3. Crisis Files
4. It's 50 years ago today
This is a Nederlog of Wednesday, May 31, 2017.
This is a crisis
log but it is a bit different from how it was the last four years:
I have been writing about the crisis since September 1, 2008 (in Dutch) and about the enormous dangers of surveillance (by secret services and by many rich commercial entities) since June 10, 2013, and I probably will continue with it, but on the moment
I have several problems with my computer, my modem, the company that is
supposed to take care that my site is visible, and my health.
It may be that I'll be off for a few weeks, that is, I will publish nothing or little for a few weeks. I don't know yet, but I will keep you informed in Nederlog.
what I will do for the moment - since I am still looking at 35 sites
every morning - is to list the items I selected, but without any of my
comments. Today I selected five items, and they are below and link to the originals, but on the moment I have no comments, basically because that takes too much work on the moment.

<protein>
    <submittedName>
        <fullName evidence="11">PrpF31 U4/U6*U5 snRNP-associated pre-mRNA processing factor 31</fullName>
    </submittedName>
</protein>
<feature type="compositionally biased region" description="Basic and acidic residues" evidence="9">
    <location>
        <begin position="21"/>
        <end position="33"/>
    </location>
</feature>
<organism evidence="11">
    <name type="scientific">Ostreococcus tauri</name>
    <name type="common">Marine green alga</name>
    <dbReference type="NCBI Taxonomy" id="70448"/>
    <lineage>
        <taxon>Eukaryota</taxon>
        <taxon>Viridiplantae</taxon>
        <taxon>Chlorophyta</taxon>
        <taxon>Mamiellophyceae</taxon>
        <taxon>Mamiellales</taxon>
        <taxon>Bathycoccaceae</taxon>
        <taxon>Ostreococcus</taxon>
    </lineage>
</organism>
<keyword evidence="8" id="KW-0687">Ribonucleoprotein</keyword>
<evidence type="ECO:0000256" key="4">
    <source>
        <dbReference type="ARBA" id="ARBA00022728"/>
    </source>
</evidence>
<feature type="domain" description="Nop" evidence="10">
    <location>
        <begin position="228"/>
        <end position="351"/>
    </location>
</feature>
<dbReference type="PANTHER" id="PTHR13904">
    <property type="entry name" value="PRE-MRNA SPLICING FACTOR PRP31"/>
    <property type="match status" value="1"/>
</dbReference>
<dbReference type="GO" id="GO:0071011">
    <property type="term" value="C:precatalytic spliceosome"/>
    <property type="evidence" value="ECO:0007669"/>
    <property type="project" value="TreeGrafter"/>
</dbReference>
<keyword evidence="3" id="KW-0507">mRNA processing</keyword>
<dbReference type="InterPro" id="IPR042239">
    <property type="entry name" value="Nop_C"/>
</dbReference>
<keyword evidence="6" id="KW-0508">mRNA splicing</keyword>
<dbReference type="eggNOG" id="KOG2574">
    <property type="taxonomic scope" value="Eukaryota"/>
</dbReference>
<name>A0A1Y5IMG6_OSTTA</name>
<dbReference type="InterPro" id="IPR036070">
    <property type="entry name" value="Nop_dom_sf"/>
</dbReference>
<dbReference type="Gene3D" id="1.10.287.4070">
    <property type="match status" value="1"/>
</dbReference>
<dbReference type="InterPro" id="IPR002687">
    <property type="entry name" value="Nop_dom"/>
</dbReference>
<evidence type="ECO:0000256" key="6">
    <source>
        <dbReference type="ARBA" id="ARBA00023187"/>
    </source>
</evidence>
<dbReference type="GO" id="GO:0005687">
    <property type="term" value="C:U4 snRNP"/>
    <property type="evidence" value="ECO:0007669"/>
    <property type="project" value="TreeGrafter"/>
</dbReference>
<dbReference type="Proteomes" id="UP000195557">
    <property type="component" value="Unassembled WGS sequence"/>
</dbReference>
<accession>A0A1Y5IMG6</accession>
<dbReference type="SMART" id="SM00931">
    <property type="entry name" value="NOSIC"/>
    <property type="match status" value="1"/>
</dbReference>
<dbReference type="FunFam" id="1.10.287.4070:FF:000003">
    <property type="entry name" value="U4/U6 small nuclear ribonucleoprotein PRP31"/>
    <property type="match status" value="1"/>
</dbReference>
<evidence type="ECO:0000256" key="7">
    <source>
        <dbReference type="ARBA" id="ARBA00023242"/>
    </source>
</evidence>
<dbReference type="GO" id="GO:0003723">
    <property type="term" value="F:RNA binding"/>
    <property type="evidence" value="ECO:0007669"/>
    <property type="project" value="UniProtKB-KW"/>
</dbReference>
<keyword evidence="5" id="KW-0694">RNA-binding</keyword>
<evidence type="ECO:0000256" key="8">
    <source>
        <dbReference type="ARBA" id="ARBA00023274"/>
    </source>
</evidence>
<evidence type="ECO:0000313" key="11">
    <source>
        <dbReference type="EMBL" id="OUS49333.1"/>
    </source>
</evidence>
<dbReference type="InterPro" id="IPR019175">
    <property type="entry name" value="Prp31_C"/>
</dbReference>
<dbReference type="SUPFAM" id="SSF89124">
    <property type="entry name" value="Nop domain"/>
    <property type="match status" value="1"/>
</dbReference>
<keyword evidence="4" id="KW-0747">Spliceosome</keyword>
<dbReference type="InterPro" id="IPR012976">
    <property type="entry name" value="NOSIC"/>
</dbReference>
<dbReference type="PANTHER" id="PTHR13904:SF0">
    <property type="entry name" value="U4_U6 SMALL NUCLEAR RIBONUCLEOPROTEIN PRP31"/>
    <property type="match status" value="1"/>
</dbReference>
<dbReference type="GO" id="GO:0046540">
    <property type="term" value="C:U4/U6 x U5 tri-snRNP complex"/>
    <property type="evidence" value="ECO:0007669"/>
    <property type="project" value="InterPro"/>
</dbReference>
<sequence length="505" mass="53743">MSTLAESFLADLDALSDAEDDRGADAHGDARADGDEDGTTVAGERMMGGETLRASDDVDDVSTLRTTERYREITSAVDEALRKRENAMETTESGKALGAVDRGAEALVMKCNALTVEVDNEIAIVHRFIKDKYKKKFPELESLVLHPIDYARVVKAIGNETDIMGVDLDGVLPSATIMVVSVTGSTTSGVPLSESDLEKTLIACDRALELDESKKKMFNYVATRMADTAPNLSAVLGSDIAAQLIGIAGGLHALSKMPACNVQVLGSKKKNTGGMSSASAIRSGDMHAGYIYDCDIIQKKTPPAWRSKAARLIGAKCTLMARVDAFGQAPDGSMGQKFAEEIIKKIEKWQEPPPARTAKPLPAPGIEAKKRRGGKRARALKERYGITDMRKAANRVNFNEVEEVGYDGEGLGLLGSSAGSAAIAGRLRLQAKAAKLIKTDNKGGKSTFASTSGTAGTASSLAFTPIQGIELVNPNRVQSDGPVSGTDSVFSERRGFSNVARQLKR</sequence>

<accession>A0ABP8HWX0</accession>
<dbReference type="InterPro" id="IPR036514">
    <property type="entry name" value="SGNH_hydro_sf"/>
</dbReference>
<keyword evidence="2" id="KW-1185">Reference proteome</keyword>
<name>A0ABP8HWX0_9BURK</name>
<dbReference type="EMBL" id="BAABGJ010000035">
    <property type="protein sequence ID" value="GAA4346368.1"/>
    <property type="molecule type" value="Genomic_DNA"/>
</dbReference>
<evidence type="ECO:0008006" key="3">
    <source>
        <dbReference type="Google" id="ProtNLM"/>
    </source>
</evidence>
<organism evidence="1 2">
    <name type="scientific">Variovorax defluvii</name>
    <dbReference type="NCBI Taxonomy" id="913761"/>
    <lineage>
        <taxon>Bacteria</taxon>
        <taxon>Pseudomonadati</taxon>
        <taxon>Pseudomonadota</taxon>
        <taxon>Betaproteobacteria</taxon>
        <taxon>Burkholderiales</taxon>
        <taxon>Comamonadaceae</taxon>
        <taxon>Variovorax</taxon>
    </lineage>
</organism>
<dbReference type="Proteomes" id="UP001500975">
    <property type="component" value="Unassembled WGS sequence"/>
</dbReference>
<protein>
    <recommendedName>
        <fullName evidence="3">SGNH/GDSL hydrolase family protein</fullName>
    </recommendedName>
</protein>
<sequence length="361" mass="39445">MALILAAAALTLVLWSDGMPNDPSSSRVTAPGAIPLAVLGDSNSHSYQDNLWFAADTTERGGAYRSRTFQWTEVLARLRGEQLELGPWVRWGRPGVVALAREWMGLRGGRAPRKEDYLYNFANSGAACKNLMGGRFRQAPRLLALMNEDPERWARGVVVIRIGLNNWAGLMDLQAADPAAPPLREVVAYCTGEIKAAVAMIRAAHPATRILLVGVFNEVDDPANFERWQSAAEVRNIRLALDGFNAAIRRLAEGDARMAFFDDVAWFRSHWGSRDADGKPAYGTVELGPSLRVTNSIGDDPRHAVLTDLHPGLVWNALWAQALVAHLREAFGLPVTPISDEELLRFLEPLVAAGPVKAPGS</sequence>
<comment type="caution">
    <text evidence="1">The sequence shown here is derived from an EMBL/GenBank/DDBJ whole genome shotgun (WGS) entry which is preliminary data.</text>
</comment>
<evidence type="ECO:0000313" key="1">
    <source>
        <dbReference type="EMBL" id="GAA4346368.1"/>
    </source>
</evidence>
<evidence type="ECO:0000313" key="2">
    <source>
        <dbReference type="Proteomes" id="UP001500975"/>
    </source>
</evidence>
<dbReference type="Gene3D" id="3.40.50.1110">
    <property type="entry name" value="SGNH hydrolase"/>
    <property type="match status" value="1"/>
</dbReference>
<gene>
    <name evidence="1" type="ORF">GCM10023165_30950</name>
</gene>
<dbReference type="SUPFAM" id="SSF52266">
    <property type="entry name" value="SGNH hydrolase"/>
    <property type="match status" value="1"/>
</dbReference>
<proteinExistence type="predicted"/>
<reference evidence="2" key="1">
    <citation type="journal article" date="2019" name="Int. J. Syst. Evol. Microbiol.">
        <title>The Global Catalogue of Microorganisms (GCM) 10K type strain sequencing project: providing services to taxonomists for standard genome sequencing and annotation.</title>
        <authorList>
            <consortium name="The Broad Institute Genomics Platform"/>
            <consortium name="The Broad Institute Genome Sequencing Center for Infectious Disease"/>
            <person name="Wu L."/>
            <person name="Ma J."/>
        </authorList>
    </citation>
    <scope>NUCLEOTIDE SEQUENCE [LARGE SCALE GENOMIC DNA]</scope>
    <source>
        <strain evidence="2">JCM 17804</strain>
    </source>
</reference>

As I have said above, I am writing less these weeks for various reasons. But
I do like to quote good bits by others that I (mostly) agree with. This is by Emmett Grogan, from p. 400 of "Ringolevio":
The people who need to be doing what the Diggers in San Francisco are doing and nowhere else. Let that be clear - nowhere else! The people need to see other people giving it all away, before they can dig the basic absurdity of this goddamn parasitical society! It heightens the human contradictions of existing within this inhuman capitalistic system where the best man wins if he kills his brother or sister or a couple of hundred thousand faceless, yellow people in Asia. It heightens the human contradictions of surviving within or under any system of govern-
This quote is in fact also about 1967 (<-Wikipedia), which is "50 years ago today". What I agree with in this quote is that Westerners are living in an absurd and parasitical society that is structured around the greed and power of the few richest people.
ment that's now maintaining some form of social order in the world
today. It heightens the human contradictions to such a degree that a
person, if he's really a good man or a good woman, will have to